On Geopolitics

Where U.S. Trade Policy and Grand Strategy Intersect

Reva Goujon
VP of Global Analysis, Stratfor
Apr 19, 2018 | 16:07 GMT
U.S. President Donald Trump, during an April 17, 2018, meeting with Japanese Prime Minister Shinzo Abe at Mar-a-Lago resort in Palm Beach, Florida.

U.S. President Donald Trump, during an April 17, 2018, meeting with Japanese Prime Minister Shinzo Abe at Trump's Mar-a-Lago resort in Palm Beach, Florida. U.S. President Donald Trump's economic assault on U.S. trading partners notwithstanding, the return of great power competition will bring with it a more strategic approach by the United States toward trade, with a focus on containing China.

(MANDEL NGAN/AFP/Getty Images)

With the threat of a trade war looming over the global economy, it may feel like the world has been force-fed another one of U.S. President Donald Trump's signature cocktails -- shaken on the rocks, with equal parts tweets and tariffs, and a twist of terror. But if you want to shake off that foggy feeling and get a clearer vision of what will come to pass, focus on the line between a president's tactics, no matter how unorthodox, and the country's grand strategy. Great power rivalry is what gave rise to the global trading order in the 20th century; the return of peer competition will shake, but not necessarily break, that foundation in the 21st....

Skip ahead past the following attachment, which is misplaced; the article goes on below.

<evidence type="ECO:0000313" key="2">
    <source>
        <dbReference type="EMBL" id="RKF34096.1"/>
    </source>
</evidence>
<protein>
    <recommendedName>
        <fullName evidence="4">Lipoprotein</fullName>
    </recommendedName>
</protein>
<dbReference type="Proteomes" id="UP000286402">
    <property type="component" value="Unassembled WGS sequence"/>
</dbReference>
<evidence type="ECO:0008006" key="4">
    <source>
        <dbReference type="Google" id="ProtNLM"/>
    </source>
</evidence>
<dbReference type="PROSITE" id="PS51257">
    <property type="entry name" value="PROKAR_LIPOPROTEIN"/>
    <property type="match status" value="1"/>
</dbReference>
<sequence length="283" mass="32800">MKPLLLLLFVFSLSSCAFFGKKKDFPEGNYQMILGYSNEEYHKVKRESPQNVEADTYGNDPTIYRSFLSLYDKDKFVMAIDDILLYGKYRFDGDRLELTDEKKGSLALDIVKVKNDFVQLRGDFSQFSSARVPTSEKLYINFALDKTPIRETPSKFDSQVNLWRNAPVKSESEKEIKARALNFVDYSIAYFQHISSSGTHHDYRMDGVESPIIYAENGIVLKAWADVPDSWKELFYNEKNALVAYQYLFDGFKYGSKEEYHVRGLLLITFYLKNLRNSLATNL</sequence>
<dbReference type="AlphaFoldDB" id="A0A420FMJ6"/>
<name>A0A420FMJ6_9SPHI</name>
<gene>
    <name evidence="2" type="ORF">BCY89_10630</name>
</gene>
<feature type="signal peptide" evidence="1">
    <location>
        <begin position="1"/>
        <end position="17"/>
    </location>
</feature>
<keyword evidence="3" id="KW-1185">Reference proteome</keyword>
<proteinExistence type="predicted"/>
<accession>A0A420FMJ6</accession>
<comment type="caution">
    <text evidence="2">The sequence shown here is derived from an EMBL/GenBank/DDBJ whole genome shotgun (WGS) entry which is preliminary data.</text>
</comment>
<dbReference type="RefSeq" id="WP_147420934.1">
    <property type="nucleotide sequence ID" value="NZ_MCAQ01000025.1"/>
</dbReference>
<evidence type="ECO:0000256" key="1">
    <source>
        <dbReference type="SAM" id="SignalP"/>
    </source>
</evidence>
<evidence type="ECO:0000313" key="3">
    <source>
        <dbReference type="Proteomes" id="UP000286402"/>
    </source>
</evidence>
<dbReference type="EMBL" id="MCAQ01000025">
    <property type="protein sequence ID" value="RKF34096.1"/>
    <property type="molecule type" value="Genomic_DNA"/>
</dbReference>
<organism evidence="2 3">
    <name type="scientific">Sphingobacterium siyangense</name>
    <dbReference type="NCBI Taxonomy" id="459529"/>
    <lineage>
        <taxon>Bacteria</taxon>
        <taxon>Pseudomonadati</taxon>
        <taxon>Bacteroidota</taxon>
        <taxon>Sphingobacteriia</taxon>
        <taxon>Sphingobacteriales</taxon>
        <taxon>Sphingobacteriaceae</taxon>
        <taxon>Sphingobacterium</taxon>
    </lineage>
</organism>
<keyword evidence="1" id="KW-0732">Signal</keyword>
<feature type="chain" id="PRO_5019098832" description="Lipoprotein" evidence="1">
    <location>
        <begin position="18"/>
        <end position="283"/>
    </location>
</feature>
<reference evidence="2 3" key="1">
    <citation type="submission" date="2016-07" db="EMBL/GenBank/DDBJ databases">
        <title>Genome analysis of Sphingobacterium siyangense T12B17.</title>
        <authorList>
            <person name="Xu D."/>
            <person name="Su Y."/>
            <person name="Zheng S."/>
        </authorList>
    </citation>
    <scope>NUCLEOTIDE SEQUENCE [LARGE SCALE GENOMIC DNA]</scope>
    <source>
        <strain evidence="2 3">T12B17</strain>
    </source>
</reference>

Article Search

Copyright © Stratfor Enterprises, LLC. All rights reserved.

Stratfor Worldview

OUR COMMITMENT

To empower members to confidently understand and navigate a continuously changing and complex global environment.